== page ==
Written by Catherine Rolling
June - July 2009
These days, North Americans are all about green and sustainable and stewardship of Creation. Hallelujah for that! Many of us have waited a long time for the U.S government to take climate change and its effects seriously.
Bill McKibben, an environmental advocate, offers some very important points for our consideration in "Deep Economy" (2007). He says that, using the writings of economic leaders from the distant past, we have followed a pattern of growth beyond a time when it was a good idea into a time where growth is not necessarily useful.
We have followed this pattern from a time of fairly close-knit community setting into a time of "hyper-individuality" and, in our efforts to get ahead and have more and better, have found ourselves isolated from our families and neighbors. McKibben suggests the pursuit of more is no longer a source of happiness (past a certain point) and lack of meaning has come from paying so much attention to our individual selves.
Sallie McFague, a writer, seminary professor and environmental theologian, has given the other key piece for my commentary. She says, in "The Body of God":
To feel that we belong to the earth and to accept our place within it is the beginning of a natural piety … It is the sense that we and all others belong together in a cosmos, related in an orderly fashion, one to the other. It is the sense that each and every being is valuable in and for itself, and that the whole forms a unity in which each being, including oneself, has a place. It involves an ethical response, for the sense of belonging, of being at home, only comes when we accept our proper place and live in a fitting, appropriate way with all other beings.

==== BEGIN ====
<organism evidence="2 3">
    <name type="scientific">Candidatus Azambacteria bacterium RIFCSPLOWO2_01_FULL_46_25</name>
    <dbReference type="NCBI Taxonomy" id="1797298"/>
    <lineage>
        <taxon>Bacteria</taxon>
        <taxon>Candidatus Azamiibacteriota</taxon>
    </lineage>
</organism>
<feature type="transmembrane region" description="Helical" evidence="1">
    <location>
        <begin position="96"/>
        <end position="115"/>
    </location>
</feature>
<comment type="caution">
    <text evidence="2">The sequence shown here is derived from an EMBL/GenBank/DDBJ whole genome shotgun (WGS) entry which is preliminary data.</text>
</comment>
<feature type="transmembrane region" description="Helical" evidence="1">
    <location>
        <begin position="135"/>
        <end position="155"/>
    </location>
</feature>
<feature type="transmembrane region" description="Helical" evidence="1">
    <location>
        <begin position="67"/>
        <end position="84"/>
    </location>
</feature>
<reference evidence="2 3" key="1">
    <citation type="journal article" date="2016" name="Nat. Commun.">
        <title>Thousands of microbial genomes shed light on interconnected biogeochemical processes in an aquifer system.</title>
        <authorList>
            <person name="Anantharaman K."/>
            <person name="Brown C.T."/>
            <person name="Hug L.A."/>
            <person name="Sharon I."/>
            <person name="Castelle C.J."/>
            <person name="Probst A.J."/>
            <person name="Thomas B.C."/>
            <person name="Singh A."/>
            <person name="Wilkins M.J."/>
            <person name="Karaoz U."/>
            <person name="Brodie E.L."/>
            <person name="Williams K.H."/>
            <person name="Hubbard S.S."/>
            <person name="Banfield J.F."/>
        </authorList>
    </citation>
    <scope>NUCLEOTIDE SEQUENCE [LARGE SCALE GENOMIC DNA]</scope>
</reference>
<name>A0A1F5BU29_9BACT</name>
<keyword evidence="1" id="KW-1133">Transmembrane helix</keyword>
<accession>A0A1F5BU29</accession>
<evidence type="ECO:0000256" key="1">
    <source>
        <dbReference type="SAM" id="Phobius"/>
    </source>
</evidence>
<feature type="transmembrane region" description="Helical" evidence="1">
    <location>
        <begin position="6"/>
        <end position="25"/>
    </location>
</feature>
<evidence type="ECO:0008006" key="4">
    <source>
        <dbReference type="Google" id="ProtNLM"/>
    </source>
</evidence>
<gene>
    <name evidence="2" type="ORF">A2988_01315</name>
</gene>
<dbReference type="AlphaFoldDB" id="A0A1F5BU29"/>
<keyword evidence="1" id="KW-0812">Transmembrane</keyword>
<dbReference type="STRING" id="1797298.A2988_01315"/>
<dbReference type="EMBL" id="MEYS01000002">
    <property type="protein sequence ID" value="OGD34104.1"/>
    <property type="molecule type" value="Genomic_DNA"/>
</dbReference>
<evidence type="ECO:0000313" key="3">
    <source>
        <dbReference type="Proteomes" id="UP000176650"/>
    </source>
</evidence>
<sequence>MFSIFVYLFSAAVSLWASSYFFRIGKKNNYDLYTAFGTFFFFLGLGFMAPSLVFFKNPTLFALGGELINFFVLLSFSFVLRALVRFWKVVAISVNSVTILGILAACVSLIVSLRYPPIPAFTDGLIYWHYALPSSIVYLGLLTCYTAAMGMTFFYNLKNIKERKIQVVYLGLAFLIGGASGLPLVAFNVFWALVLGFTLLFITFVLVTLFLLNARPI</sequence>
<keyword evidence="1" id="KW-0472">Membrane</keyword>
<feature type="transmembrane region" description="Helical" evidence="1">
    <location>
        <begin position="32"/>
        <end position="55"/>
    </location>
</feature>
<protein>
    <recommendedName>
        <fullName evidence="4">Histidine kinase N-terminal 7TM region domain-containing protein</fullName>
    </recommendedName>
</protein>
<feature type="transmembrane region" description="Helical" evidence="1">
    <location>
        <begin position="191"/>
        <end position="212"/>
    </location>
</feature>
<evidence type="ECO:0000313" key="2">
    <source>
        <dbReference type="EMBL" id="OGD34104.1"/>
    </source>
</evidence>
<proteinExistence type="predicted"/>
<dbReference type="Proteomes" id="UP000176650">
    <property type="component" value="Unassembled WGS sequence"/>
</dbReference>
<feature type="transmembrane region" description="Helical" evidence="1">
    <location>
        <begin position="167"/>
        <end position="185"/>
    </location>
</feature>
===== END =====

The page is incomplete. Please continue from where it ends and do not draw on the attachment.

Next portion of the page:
Sounds like God's world. I think we are yearning to recognize our sacred place in the universe. As some of us seek belonging by taking, using, or buying more than our fair share, those who do not have the power to even get a small share suffer most.
As Christians, we are invited to reconsider who is our neighbor and whether we are willing to share. We are offered the chance to turn our thinking from "I" worked hard and "I" deserve everything "I" can get. Some of our neighbors on this planet are not as fortunate or powerful as we are and they deserve our consideration. A lack of opportunity does not make a person less of a child of God. It is counter-cultural to be counter-productive. In this century reasoning that more is better is counter-productive.
We have seen the harm that has come from greed — the current recession is the best example. We have seen the harm that has come from pretending that some of us are not neighbors or are invisible, shunned as the "other" — Hurricane Katrina a poignant example.
Christian discipleship involves turning the world upside down (Acts 17:6). Being counter-cultural, embracing each neighbor, that's what Jesus did. We should, too. This is how we will find our sacred place, our oneness with God, our balance in an unbalanced situation — by acting in solidarity with each inhabitant of this Creation.
Let us actually do the seemingly little things that make a big difference — from changing to compact fluorescent light bulbs, eating local food, and downsizing our stuff-load, to noticing when a toxic dump site is placed in the part of our town or state where our neighbors with less power abide, and speaking out about it.
The Rev. Catherine Rolling is the environmental justice program assistant at the UCC's Justice and Witness Ministries http://www.ucc.org/environmental-ministries.